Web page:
The document titled ‘Military liaison officers and the Federal Police for the regional coordination units’ (Enlaces militares y de la Policía Federal para las coordinaciones regionals) shows who are those responsible for the regional entities and coordination units, except for the municipalities of the capital.
For instance, Estado de México – with the presence of La Familia Michoacana and Jalisco Nueva Generación cartels – registers 25 red lights that are being fought by the following lieutenants and colonels: Braulio Sánchez Martínez (Chalco), Kerndor Xala Jimémez (Chimalhuacán), Mariano Guadalupe Santiago (Atizapán de Zaragoza), Antonio Miranda Vergara (Coacalco), Felipe Rodríguez Quiroz (Cuautitlán), Carlos Márquez Hurtado (Cuautitlán Izcalli), and Alejandro Zárate Nava (Ecatepec).
In the state of Guerrero – where the cartels of Pacífico, Beltrán Leyva, Familia Michoacana and Caballeros Templarios operate – they identified 12 regional entities presenting a high incidence of crimes.
The responsible for the major coordination units in Guerrero are Navy Capitain Gerardo Rosas Azamar (Acapulco), Cavalry Colonels Fidencio Márquez Reyes (Ayutla de los Libres); Salvador Solórzano (Chilapa), Salvador López Ruiz (Chilpancingo), Filemón Campillo Castro (Iguala), and Francisco González Galindo (Zihuatanejo) – among others.
In Puebla, where the cartels of Los Zetas, Jalisco Nueva Generación, Beltrán Leyva, and la Familia Michoacana operate, and which presents 10 red lights, the following lieutenants and colonels were appointed as regional coordinators: Ariel Oxte Medina (Acatlán), Hugo Licea Medina (Ajalpan), Noé Saavedra Suárez (Tehuacán), Genaro Alba Minero (Chalchicolula), Raúl Olvera Domínguez (Tepeaca), and Víctor Leonardo Villanueva (Huauchinango).
In Chihuahua, with the presence of the cartels of Pacífico and Juárez, the following Infantry and Cavalry lieutenants and colonels are in charge of the coordination units: Pedro Morales Hermosillo (Chihuahua), Ángel Flores González (Cuauhtémoc), Felipe González Moreno (Juárez); Martín Tomás Martínez (Nuevo Casas Grandes), José López Madero (Delicias), and José Luis Hernández Morales (Parral).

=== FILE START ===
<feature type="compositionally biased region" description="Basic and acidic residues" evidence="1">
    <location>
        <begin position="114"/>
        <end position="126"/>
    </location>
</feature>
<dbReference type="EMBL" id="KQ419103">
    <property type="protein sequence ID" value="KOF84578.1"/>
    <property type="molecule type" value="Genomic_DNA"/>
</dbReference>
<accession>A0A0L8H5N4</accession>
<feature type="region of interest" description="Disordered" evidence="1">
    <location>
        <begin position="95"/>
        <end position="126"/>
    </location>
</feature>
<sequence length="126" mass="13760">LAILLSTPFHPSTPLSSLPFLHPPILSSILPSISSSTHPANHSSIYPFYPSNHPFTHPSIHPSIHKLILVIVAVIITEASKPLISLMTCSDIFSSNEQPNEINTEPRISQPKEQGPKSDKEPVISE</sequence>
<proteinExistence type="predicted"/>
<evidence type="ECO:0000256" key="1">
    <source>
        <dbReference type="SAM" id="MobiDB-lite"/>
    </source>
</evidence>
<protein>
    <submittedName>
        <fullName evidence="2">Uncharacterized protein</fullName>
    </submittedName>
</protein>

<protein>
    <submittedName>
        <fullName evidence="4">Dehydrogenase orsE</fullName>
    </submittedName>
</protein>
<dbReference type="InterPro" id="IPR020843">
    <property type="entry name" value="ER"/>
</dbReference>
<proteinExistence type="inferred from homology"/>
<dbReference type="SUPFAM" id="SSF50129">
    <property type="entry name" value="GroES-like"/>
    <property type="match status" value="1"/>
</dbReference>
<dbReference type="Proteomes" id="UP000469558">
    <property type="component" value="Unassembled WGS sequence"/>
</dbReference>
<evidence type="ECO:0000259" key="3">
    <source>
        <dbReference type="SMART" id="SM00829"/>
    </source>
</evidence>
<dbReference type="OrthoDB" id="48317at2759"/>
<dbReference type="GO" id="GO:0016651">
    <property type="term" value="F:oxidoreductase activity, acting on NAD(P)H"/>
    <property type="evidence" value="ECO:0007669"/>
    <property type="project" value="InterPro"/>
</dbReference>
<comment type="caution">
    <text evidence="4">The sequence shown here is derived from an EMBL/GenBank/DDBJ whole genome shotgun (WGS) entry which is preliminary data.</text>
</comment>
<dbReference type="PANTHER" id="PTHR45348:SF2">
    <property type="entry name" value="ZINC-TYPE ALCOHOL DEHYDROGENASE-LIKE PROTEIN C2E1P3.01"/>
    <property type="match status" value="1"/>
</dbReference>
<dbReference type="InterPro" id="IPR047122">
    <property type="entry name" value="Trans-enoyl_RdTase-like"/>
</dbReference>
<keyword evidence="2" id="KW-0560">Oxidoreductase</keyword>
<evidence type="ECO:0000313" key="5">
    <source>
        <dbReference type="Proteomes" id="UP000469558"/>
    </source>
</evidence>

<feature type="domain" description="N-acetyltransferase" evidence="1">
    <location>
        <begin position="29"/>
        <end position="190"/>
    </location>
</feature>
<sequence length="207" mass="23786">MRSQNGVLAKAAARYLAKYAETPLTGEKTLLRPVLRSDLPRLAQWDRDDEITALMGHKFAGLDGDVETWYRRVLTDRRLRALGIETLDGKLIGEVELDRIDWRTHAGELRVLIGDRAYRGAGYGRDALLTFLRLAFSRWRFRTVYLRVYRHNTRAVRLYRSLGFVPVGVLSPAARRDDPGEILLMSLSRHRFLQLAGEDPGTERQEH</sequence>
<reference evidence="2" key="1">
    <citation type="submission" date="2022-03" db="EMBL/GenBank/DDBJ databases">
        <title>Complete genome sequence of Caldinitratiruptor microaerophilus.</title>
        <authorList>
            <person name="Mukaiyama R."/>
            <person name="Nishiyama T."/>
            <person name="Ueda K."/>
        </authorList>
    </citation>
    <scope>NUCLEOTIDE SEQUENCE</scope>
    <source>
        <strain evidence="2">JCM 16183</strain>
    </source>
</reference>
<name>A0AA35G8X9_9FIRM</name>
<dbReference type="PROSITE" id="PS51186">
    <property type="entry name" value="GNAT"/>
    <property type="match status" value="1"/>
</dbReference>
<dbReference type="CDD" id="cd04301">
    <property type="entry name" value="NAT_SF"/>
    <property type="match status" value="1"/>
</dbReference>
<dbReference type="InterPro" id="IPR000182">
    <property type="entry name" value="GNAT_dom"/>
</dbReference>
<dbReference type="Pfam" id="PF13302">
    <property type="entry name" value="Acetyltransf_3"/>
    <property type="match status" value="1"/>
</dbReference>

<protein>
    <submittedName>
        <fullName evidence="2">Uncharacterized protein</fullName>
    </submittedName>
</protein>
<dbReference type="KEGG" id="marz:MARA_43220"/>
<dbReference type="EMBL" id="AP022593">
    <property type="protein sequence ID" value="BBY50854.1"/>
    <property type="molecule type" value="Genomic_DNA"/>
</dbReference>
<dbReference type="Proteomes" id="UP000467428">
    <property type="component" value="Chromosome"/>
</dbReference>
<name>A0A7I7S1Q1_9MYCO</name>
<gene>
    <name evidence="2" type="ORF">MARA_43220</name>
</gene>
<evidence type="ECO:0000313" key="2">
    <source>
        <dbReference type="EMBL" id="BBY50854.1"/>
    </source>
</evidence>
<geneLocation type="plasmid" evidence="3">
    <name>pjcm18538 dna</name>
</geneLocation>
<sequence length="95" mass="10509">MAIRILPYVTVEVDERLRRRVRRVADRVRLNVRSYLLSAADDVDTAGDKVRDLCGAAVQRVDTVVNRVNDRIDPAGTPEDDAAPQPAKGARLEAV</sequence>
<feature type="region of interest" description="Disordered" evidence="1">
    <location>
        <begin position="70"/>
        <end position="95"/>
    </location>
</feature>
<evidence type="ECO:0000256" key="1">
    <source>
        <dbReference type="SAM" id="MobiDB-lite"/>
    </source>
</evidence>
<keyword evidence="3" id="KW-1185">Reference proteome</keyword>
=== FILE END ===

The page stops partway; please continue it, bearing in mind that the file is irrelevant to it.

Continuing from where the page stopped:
In Baja California and Baja California Sur – characterized by the presence of the cartels of Pacífico, Arellano Félix and Jalisco Nueva Generación – Lieutenant Colonels Eduardo Villegas Velazco (Mexicali) and Reyes Hernández de la Cruz (Tecate) are in charge of the coordination units with high criminal incidence, as well as Infantry Colonel Ernesto Gutiérrez Tapia (Tijuana), Navy Captain José Ángel Marroquín Carrizales (Ensenada), Rear Admiral Jesús Celorio Nava (La Paz), and Rear Admiral Miguel Ángel Cobos Soto (Los Cabos).
Oaxaca registers seven red lights whose military liaison officers of the National Guard are Germán Bastida Flores (Ixtlán), Alejandro González Sánchez (Huajuapan de León), Octavio Díaz Avilés (Tlacolula), Hisael Padilla Antúnez (Miahuatlán), Rubén Jiménez Espinoza (Oaxaca), Gerardo Lara Calvillo (San Juan Bautista Tultepec), Alejandro Gutiérrez Alonso (San Pedro Mixtepec), and Alberto Medina Aranda (Pinotepa Nacional).
Moreover, the document shows that Brigadier Generals Julio César Moreno Mijangos and Jaime Contreras Chávez control the high crime rate regional coordination unit of Torreón in Coahuila and the low crime rate regional coordination unit of Huehuetan in Chiapas, respectively.
The National Guard’s alert System
The Handbook on regional coordination operations for peacebuilding (Manual de Operaciones de Coordinaciones Regionales para la Construcción de la Paz) shows that the National Guard will operate as an immediate response mechanism toward the organized crime, common crime and social unrest employing an internal alert system divided into four levels.
In the handbook, the section of level 1 alerts stands out. They are launched for ‘crimes of high federal and local or mediatic impact,’ meteorological phenomena and ‘socio-organizational phenomena that may lead to criminal acts (violent demonstrations, lynching, crowd clashes)”. They require an urgent response (in 30 minutes or 1 hour) from the three levels of government, because “they pose a high risk to security and sociopolitical stability.”
Level 2 alerts would operate in situations that could lead to a level 1 alert, such as federal and local delicts exposed in the media and citizen complaints regarding the potential commission of a crime.
Level 3 alerts require a medium-term response (between 24 hours and one week), for federal and local crimes, citizen demand for security issues, generalized disagreement of the population of a community with government actions, need for services as well as the presence of urban or rural infrastructures that hamper security.